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UK: Internment one year on - no hope in sight

In a statement to Amnesty International, some of the detainees said: "Our wives have been widowed and our Children's rights have been without a father for a year now. Our lives and our families' lives have been destroyed and we see no hope in sight."

In September 2002, Amnesty International issued two detailed reports cataloguing the plight of those held under the ATCSA. Since then, the organisation has been urging the UK authorities to repeal the internment provisions of the ATCSA.

Thirteen people have been arrested under the ATCSA since its enactment on 14 December 2001. Of those originally arrested on 19 December 2001, two have since "voluntarily" left the UK. There are currently 11 people, all non-UK nationals, interned without charge or trial in the UK. Ten are detained in two high security prisons, HMP Belmarsh in London, and HMP Woodhill in Buckinghamshire, England, while Mahmoud Abu Rideh was transferred from Belmarsh to Broadmoor Psychiatric Hospital, a high security mental hospital in Berkshire, England.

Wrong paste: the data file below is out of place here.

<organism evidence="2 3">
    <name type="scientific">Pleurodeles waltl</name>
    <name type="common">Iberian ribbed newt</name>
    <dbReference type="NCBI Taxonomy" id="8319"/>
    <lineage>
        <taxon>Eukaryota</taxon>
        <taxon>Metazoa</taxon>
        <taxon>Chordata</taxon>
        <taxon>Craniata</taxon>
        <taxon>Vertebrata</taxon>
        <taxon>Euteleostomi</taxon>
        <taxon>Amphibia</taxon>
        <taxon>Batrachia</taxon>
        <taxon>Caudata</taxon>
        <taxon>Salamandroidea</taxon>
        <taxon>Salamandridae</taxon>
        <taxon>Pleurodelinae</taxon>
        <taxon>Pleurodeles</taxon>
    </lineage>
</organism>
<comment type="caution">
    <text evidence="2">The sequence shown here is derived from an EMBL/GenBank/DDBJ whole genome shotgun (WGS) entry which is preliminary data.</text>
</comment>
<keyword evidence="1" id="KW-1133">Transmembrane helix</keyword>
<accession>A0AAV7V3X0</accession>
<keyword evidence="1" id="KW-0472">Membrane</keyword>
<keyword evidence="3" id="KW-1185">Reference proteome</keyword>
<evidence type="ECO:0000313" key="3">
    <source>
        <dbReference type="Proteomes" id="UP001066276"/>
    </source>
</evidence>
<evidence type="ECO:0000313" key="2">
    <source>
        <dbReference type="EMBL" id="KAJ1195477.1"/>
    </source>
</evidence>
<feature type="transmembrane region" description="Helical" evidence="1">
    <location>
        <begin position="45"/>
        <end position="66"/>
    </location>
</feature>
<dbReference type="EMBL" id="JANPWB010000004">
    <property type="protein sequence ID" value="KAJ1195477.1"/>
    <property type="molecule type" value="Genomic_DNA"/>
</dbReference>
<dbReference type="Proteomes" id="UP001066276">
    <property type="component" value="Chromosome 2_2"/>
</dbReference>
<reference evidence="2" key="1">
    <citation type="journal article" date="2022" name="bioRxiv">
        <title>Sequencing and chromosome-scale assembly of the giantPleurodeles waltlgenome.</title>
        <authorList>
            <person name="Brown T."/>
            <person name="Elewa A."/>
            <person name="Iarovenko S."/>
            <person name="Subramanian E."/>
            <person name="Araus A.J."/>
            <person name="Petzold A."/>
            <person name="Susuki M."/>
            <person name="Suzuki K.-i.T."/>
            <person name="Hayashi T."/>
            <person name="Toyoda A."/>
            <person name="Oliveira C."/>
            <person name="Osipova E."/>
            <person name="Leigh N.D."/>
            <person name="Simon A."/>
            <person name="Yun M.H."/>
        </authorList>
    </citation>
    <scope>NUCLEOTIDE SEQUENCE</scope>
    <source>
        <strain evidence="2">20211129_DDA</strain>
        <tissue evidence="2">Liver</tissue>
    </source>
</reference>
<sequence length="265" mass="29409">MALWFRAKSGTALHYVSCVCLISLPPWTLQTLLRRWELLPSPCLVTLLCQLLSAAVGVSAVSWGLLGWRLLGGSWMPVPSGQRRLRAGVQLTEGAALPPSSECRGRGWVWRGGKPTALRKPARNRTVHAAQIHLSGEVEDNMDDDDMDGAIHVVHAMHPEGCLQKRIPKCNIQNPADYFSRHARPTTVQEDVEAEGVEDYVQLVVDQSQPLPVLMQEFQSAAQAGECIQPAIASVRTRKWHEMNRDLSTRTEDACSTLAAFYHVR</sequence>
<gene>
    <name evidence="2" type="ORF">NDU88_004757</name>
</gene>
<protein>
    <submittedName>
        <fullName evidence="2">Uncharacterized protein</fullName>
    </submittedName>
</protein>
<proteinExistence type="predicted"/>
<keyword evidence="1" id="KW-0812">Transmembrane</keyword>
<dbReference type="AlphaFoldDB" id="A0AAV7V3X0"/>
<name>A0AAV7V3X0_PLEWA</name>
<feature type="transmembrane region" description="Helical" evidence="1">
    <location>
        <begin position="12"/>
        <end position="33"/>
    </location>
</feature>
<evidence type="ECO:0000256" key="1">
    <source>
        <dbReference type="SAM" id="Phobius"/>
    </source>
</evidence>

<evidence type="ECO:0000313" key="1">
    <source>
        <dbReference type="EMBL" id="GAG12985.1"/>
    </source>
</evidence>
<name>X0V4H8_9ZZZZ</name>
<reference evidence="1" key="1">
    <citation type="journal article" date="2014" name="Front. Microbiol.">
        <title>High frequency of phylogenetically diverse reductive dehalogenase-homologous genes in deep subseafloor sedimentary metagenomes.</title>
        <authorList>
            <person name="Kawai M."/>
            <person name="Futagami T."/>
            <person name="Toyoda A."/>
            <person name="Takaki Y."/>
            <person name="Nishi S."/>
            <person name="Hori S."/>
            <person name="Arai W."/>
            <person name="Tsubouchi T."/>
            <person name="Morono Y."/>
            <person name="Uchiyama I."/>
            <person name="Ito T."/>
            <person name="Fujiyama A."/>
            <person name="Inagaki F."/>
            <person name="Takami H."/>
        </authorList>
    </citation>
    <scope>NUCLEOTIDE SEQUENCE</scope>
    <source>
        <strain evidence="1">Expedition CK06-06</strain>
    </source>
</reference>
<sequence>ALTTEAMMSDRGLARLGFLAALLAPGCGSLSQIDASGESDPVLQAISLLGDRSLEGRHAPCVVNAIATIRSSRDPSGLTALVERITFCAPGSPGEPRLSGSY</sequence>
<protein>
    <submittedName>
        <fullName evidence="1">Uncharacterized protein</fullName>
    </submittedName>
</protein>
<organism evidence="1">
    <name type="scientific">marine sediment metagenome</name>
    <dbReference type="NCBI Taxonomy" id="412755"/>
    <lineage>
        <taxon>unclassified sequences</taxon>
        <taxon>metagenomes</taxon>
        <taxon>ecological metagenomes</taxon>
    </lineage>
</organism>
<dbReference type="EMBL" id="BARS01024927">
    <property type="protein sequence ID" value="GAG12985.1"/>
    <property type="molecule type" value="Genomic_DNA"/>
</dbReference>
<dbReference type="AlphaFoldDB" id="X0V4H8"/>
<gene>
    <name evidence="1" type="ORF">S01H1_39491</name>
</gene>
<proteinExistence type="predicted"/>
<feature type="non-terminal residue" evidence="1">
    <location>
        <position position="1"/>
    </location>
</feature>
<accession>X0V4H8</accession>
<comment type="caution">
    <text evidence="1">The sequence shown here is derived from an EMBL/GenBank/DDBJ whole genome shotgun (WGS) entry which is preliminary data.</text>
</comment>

Gareth Peirce, solicitor for many of those interned, told Amnesty International: "As horrified as we were a year ago when people were first arrested, if we had thought for a moment that a year later we would be no further forward we would have told the detainees bluntly 'they have locked you up and thrown away the keys'. As it is, we feel that we have all been subjected to a false pretence that there would ever be an early hearing that could lead to their release."

For more information, please see:

  • UNITED KINGDOM - Rights Denied: the UK's Response to 11 September 2001,
  • UNITED KINGDOM - Amnesty International's Memorandum to the UK Government on Part 4 of the Anti-terrorism, Crime and Security Act 2001, /li>

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